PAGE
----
Scientist to speak at Conservation League banquet
Dr. Tony Grabski, a scientist knowledgeable in the dynamics of misshapen proteins and a delegate to the Wisconsin Conservation Congress, will speak tonight at the Green County Conservation League banquet at the Argyle Rod & Gun Club.
Dr. Grabski recently traveled to Saskatchewan on behalf of Safari Club International to learn more about the CWD research discussed in last week's Monroe Times outdoors column. He was instrumental in bringing the University of Saskatchewan research team to Wisconsin recently to conduct a forum and hold a press conference.
The event begins at 6 p.m. with dinner (free will offering to eat), followed by the program at 7, with various raffles and a silent auction offered throughout the evening. New members are welcome. Contact Nate Bloom at 325-7555 for more info.
Katelynn Gordon of Mineral Point sat next to me in a double tree stand at Five Oaks, both of us unsure of what to expect, but with high expectations for a successful hunt. Hunting companions Jeff Mayne and his daughter, Hannah, have taken up a position on the other side of the hill along the Pecatonica River.
Katelynn and I are sitting high up in what is probably the oldest and largest white pine on the property, situated in a small grove of mixed pines, walnuts and oaks where an old farmstead once existed. I've always speculated that the pine could have been rooted there by early Norwegian settlers and is perhaps the seed tree of all the other pines on the property.
Our appearance and tool box equipment show a sharp generational distinction. I'm tricked out with all the right duds for a hunting expedition and a "combat" satchel full of hunting stuff including knife, plastic tie for attaching a registration tag and a couple of bleat calls.
Katelynn is stylin' with mixed ornamentation of blaze orange, blue jeans, multicolored sneakers and a texting device tucked in a pocket, along with a pack of gum and who knows what other necessities of life a 14-year old requires.
I whisper some thoughts on where the deer might emerge - from the neighboring property across the town road behind us, down over the knoll as we look straight out toward the west or from the corn patch to her right.
We review standard operating procedures if a deer appears - gauge the direction of travel, rest the barrel of the 7mm Remington BDL bolt action on the railing of the tree stand, find the deer in the cross hairs as soon as possible, take the safety off when ready to shoot, take a deep breath, relax, squeeze the trigger.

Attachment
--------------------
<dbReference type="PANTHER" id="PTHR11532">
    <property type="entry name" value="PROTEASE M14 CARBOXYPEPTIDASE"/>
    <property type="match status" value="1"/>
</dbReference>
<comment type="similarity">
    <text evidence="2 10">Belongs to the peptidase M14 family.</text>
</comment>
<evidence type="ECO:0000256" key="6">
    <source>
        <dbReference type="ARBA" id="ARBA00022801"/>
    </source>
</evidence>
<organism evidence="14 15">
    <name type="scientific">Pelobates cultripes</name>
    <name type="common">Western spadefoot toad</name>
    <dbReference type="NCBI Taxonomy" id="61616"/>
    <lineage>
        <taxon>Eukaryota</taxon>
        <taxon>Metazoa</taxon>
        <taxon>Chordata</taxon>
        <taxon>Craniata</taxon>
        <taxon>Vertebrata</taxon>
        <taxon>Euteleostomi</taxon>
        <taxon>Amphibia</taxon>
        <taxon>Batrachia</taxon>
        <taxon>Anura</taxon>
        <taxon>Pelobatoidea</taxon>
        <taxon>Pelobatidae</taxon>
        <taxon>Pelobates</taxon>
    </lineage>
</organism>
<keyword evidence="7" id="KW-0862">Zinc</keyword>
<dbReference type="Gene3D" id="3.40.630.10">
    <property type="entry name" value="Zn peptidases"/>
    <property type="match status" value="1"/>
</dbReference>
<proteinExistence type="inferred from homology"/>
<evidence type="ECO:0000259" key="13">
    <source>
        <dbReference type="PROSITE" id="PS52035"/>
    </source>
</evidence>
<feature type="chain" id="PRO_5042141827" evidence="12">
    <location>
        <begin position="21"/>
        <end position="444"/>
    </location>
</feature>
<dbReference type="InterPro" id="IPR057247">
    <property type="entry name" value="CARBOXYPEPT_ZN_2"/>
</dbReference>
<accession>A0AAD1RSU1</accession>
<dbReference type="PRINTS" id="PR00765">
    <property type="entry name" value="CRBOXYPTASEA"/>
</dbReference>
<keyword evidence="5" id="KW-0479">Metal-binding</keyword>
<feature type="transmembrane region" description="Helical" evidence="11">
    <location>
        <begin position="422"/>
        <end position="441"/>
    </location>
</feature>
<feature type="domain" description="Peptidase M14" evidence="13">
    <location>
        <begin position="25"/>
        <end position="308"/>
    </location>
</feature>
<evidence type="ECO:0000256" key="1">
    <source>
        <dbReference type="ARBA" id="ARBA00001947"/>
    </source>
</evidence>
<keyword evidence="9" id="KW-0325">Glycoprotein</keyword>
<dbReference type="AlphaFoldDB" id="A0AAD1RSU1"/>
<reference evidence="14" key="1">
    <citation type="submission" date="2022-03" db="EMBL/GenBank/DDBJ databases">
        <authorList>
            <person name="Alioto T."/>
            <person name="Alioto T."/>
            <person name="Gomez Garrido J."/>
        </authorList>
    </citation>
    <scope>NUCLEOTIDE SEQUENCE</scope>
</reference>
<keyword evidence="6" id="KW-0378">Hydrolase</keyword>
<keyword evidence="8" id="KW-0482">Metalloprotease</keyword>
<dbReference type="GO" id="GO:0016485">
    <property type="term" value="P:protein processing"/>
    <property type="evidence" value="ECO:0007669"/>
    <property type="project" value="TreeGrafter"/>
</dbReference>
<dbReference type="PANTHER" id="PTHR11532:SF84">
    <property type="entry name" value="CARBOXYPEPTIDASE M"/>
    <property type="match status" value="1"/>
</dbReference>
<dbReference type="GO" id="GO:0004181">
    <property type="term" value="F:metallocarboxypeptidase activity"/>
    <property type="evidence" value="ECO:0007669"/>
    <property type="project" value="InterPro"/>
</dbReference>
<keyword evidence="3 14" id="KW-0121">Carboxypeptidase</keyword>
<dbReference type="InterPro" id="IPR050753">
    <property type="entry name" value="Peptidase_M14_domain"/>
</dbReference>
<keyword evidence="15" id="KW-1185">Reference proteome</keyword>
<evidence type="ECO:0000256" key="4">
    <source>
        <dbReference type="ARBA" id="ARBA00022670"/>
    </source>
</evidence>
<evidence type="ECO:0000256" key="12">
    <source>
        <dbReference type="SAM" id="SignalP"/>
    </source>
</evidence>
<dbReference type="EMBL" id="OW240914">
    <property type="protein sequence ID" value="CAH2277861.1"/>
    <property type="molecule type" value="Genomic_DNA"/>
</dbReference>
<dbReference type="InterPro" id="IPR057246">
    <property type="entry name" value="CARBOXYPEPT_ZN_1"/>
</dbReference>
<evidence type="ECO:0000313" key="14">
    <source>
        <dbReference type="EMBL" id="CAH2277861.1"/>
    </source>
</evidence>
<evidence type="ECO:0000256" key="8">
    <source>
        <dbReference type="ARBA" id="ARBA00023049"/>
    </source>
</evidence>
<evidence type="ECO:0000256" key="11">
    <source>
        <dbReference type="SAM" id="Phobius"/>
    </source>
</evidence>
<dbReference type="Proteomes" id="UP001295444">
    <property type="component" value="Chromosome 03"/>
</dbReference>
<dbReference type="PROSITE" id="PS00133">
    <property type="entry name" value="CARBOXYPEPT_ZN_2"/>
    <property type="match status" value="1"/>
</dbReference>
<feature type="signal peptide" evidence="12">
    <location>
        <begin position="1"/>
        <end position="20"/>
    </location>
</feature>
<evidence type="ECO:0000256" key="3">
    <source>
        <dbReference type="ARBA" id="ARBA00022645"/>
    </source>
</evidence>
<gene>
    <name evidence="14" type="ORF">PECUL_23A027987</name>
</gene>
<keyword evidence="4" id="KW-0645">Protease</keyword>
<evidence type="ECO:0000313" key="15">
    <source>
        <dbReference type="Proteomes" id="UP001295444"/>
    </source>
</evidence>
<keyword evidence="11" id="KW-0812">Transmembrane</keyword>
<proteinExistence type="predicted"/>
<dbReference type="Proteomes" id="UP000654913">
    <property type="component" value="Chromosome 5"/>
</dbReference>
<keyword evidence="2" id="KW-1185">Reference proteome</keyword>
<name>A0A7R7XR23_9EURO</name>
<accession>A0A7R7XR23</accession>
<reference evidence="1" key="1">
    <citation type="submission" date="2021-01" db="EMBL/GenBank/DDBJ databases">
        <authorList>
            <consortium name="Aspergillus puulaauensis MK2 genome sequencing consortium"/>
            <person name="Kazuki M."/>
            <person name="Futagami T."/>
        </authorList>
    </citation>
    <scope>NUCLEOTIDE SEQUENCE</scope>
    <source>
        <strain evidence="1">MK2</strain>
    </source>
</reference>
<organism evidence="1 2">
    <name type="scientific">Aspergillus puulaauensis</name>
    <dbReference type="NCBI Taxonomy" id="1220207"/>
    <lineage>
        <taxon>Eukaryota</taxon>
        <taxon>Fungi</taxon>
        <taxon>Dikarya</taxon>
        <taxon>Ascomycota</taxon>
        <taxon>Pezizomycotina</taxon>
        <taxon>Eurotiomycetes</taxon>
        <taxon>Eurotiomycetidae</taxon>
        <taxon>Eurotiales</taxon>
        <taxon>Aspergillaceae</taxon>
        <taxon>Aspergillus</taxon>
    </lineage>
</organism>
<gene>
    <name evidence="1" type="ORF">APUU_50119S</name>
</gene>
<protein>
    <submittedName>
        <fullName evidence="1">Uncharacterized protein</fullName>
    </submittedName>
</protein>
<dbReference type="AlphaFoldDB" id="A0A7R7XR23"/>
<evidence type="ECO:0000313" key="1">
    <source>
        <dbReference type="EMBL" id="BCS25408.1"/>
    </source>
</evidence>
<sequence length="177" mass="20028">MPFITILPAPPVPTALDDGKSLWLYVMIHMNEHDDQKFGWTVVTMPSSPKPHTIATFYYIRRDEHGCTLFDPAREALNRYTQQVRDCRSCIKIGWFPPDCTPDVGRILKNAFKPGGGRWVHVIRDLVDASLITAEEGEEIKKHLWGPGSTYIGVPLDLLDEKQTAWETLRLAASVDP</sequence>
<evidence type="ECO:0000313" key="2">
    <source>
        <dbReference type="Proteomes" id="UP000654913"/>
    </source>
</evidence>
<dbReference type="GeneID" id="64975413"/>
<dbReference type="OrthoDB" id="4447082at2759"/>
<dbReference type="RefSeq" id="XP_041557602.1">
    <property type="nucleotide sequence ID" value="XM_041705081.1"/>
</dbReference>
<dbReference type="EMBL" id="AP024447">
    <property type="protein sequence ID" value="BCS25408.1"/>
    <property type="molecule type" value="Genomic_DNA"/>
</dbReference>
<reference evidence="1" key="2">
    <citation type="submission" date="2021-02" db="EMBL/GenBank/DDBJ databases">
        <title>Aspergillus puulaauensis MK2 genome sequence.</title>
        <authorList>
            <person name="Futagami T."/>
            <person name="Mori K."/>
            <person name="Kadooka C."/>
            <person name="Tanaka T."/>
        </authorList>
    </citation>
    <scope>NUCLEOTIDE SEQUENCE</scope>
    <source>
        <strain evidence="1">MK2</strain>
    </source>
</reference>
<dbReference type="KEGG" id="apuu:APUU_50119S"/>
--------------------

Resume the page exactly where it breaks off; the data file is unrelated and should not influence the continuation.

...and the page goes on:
If only it were that simple. As the sun begins to slip beneath the horizon, a trio of whitetails appears. But they are to my left, and I'm guessing they will pass behind us. Katelynn will have a tough shot from where she's sitting, but they are close enough that a lot of movement will probably spook them.
Then we get a break. A car rushes by on the road and all three heads swing in that direction as it passes. "Change places right now!" I whisper. The shift goes smoothly as Katelynn stands up and moves forward. I slide over, and she settles smoothly into just the right position for a shot.
The next crisis arises as the deer pass through a ravine below us. Katelynn is sitting too low in the stand to bring the rifle barrel up over the railing and line up a shot. She soon figures it out, however, and slowly brings her leg up under her torso to provide more height while swinging the barrel into position.
One last challenge remains, however. She nudges the safety forward, slips her finger gently into position and squeezes. Click! And a cruel but eminently teachable moment arises. Rule No. 1: The chamber must contain a round of ammunition of the correct size for the firearm!
I reach over and take control, correct the problem and hand it back. To our amazement the deer is still standing broadside looking directly at us. Katelynn slips the gun into position and calmly squeezes the trigger. The deer drops immediately, a clean heart shot kill.
Katelynn's calm demeanor lasts only long enough for her to pass the gun back to me. Then, the emotions explode in a gush of smiling, trembling and cries of "I did it; I can't believe it!"
With the return of some measure of composure, the fingers bounce furiously back and forth on the keypad, launching a flurry of messages to Jeff, Hannah and mom back home in Mineral Point - spreading the news about a successful hunt in Wisconsin's Youth Hunt Program.
And so it goes as our deer hunting traditions pass to the next generation.
- Lee Fahrney is the Monroe Times outdoors writer. He can be reached at (608) 967-2208 or at email@example.com.